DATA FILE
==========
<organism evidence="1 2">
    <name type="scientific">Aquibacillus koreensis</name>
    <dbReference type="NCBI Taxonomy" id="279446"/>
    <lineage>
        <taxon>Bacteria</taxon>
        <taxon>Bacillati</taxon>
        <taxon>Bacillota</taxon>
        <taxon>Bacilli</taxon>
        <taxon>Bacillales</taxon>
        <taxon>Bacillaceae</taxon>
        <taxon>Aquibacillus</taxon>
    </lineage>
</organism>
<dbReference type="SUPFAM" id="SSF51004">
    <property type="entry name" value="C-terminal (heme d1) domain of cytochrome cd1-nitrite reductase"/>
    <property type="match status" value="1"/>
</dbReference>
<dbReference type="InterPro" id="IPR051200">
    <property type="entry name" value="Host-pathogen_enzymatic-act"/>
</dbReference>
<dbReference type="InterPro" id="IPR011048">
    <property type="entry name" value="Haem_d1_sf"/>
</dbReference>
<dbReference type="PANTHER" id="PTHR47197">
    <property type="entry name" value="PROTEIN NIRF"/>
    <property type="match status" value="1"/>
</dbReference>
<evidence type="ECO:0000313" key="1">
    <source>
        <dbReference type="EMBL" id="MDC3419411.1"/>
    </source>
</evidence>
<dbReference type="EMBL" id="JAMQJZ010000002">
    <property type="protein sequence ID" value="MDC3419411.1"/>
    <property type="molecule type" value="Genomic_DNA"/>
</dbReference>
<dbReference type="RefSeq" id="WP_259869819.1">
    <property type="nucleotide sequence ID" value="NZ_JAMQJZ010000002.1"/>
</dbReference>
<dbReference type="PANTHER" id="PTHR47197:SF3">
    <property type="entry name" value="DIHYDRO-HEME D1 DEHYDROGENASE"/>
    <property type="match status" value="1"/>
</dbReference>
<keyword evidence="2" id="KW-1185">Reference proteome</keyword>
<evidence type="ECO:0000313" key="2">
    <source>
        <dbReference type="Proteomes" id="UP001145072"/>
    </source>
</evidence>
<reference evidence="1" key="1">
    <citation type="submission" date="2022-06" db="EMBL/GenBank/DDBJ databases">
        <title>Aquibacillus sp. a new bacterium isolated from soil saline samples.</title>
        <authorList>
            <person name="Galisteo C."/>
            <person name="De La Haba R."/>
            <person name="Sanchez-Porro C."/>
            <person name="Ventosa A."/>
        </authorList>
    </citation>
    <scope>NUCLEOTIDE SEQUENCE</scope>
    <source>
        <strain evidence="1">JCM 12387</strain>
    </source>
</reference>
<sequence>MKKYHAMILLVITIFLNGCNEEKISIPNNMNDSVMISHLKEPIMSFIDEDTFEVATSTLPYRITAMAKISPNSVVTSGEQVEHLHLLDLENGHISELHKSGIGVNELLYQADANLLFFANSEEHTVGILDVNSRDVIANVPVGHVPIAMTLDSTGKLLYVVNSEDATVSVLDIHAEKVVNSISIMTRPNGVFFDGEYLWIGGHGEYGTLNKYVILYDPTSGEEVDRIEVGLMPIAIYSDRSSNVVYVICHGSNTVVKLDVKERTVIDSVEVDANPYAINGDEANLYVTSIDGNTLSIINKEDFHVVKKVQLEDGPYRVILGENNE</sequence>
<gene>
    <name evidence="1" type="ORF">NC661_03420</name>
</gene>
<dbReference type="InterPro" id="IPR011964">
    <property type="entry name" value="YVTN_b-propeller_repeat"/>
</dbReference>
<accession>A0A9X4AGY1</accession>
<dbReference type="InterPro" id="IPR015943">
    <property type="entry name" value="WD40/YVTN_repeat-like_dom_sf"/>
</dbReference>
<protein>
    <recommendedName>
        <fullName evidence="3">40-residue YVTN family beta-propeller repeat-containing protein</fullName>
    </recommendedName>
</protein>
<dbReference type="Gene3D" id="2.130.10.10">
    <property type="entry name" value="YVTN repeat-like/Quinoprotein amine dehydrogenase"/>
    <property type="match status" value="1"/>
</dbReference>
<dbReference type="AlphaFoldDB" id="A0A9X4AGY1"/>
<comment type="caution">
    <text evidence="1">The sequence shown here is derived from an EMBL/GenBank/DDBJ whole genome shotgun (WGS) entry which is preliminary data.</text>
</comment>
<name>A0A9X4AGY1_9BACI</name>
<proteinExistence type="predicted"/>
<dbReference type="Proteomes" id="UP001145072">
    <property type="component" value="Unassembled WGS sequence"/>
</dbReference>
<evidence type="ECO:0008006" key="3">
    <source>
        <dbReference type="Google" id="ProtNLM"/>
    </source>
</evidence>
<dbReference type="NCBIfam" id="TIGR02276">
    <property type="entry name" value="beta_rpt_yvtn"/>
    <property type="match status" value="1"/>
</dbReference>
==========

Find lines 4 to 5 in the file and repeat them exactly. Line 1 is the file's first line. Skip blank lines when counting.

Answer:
    <lineage>
        <taxon>Bacteria</taxon>